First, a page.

Friday 26 October 2012

Being on the frontline

A lot of the work I do can be seen as one or two steps removed from the immediate ‘go forth and tell the world’. Yet God has clearly spoken to the team at AfriCom that we are on the frontline and for us not to see ourselves as a "back" or "supporting office". 

God is purposeful in his actions and he guides the work that we do as a family and that we do as a mission. Right now God is calling us to enter into a time of greater preparation when it comes to being prepared for eventualities which lead to trauma, such as kidnapping. It has been wonderful to spend a couple of days with some legends of the mission in South Africa and see how their humility and submission to Christ has led them to see areas of missing links in our armoury and a willingness to allow others to help change that. YWAM pioneered Member Care in Africa and is bringing it to the rest of the world. 

For many in the mission field, work focuses on a reactive response to a given situation. Take anti-trafficking work, for example, where they are stepping in to assist vulnerable people (mostly women and children) who have been exploited. There’s a past tense there. The big work that they have to do is bringing restoration, dignity and hope to people who have had their whole lives damaged by slavery. However, for us in the communications department, we often find ourselves working towards things that have not yet happened. As God leads us to prepare for eventualities, we do find ourselves hoping that such eventualities never actually happen, but know that God puts such preparation in place for a reason.

This week we’ve been learning how to deal with kidnapping scenarios, where if one of our members were to be kidnapped, what would we do? How would we react? And how to we limit or reduce the likelihood of death and/or serious injury?

It has been brought to our attention by highly trained professionals that YWAMers at a base level may not have an adequate awareness of such subjects, and, therefore, may be putting themselves at unnecessary risk.

For the past 50 years, YWAM missions have taken place across the globe. Campuses and bases have been established and we’ve seen great fruit. Statistically mission work falls into a very high risk area and the fact that very little trauma and incident has affected members across the continent of Africa is a testament to God’s amazing protection. However, it has been felt that this cover of protection is gradually lifting and God is calling us to be more aware and more prepared. More aware that the prince of darkness doesn’t want us to complete our mission and more aware that it was God’s protection and not our own abilities that has got us thus far.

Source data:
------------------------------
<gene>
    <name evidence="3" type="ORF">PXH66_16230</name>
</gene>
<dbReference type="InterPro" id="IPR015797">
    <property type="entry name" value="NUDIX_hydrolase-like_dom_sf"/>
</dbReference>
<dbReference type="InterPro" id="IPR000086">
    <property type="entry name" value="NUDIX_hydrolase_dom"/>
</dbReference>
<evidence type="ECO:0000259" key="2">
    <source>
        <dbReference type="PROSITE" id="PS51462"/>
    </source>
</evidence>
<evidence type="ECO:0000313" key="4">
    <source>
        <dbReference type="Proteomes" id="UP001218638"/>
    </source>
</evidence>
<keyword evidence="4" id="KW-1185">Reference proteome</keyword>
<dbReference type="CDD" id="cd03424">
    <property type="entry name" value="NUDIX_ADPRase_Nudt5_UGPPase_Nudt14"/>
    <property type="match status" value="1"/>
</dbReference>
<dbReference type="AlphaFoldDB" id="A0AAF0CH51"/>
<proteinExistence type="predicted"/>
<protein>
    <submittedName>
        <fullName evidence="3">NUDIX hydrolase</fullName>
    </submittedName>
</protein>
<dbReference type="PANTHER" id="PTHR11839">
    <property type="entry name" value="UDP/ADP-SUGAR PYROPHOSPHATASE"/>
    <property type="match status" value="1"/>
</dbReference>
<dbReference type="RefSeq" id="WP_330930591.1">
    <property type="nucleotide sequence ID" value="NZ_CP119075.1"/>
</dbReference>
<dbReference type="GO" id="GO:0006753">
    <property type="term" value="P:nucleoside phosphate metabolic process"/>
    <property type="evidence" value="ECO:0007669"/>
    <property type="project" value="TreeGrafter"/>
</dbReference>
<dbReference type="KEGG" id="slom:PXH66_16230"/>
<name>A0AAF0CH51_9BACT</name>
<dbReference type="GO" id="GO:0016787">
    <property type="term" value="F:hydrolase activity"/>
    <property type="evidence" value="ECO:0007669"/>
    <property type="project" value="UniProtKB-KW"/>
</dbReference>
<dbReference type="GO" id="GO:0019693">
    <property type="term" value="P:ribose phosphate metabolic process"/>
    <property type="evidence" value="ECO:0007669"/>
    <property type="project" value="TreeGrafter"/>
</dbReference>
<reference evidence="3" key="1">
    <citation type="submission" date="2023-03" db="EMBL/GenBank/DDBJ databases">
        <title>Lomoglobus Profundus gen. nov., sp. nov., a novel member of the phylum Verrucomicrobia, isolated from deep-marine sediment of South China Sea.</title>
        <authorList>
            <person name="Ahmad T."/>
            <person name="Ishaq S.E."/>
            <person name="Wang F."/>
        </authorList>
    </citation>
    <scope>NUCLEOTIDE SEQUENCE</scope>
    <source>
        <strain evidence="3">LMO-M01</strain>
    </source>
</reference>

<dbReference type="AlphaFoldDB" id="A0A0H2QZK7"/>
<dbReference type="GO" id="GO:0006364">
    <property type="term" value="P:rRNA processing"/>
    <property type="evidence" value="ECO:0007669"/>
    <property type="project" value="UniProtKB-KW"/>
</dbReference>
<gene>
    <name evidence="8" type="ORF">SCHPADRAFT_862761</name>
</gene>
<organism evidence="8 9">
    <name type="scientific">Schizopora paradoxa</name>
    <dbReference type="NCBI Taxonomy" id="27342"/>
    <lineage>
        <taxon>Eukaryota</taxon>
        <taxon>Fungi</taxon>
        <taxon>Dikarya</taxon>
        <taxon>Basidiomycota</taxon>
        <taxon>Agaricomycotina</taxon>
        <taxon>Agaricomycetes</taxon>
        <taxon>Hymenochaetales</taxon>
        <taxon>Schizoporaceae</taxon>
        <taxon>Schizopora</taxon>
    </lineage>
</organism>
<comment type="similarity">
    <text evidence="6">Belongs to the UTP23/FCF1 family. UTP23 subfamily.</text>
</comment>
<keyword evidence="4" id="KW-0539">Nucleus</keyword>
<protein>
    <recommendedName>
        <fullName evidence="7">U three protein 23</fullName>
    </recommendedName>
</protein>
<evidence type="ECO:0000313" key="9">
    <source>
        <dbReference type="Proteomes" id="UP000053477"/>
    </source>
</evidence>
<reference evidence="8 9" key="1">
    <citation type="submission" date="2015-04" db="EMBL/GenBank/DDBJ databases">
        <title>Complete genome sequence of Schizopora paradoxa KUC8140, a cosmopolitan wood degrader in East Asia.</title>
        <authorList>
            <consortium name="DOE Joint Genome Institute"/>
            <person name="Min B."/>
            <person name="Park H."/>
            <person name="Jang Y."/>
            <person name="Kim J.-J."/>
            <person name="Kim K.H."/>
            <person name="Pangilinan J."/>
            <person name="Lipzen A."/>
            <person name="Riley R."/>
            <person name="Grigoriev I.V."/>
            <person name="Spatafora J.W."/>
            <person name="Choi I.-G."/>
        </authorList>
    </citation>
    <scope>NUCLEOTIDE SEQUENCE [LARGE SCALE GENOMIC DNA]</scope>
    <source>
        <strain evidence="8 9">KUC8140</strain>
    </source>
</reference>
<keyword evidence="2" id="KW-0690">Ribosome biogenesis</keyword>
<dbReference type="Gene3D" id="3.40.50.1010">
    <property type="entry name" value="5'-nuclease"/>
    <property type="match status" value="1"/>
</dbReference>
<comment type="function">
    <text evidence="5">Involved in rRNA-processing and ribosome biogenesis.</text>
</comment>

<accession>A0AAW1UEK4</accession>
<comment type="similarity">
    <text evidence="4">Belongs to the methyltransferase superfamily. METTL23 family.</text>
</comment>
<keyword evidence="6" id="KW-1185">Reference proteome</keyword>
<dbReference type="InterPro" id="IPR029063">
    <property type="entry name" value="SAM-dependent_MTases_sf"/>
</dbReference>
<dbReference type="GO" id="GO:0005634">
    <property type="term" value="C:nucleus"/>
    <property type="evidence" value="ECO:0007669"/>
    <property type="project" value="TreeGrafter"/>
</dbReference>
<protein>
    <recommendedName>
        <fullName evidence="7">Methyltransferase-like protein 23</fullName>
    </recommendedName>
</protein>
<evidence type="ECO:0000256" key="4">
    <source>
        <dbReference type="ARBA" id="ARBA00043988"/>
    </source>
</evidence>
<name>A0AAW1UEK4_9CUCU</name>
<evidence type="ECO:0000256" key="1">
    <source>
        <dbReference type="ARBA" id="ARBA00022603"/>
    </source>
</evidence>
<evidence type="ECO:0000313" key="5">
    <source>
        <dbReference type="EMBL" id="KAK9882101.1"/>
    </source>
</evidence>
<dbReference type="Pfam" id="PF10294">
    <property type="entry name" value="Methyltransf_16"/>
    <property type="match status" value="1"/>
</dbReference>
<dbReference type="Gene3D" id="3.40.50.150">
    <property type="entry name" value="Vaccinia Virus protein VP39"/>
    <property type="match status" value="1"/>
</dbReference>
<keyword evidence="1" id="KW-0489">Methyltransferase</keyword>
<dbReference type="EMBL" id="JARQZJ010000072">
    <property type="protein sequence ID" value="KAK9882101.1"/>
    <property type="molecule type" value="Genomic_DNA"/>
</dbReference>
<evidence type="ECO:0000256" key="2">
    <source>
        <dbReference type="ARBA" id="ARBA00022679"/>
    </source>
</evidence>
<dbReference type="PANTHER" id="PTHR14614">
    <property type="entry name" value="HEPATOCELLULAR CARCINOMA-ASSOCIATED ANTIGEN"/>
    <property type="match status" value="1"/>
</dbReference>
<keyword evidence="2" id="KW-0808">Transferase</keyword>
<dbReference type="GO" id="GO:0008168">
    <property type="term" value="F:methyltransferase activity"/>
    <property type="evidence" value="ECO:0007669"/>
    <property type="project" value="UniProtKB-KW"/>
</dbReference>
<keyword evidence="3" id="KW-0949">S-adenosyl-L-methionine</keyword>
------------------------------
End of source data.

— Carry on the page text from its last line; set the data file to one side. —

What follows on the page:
Copyright © 2008
by James Dale Coldiron and Voice of the Watchman
This is a constant theme that has been coming up over the past few years: be aware and be prepared. There is a predicted growth of the mission over the next few years, but before that happens, we believe that God is putting in place measures to protect the value and purpose of YWAM in the African continent. We need not fear the Devil and his actions, but we need to be aware of his very real existence, so that we can adequately prepare ourselves physically and spiritually. Ephesians 6:10-18 talks about the Armour of God and it has been on our hearts for many years.

AfriCom – as the communications team for Africa – is part of the Field Service Team. This may be seen as a supporting role for missions. Yet God has told us that we are ‘on the front line’ for mission work. Gradually, the details of this position are being revealed to us and God is giving us the tools to be able to do the work he has prepared for us.

The challenge for us now is to work on getting ourselves prepared without allowing any sense of fear to enter in. Increased awareness can, if not managed correctly, lead to a crippling fear where we are unable to do the mission that God has called us to do. The only way we can be fearless in our work is if we yoke ourselves to Christ and have a deep understanding and knowledge that his blood was shed for us and that we do not act in our own strength but his.

When we know that, the preparation turns from fear into excitement as we look – not to our own fight – but rather to how Jesus will be standing for us to victory. 

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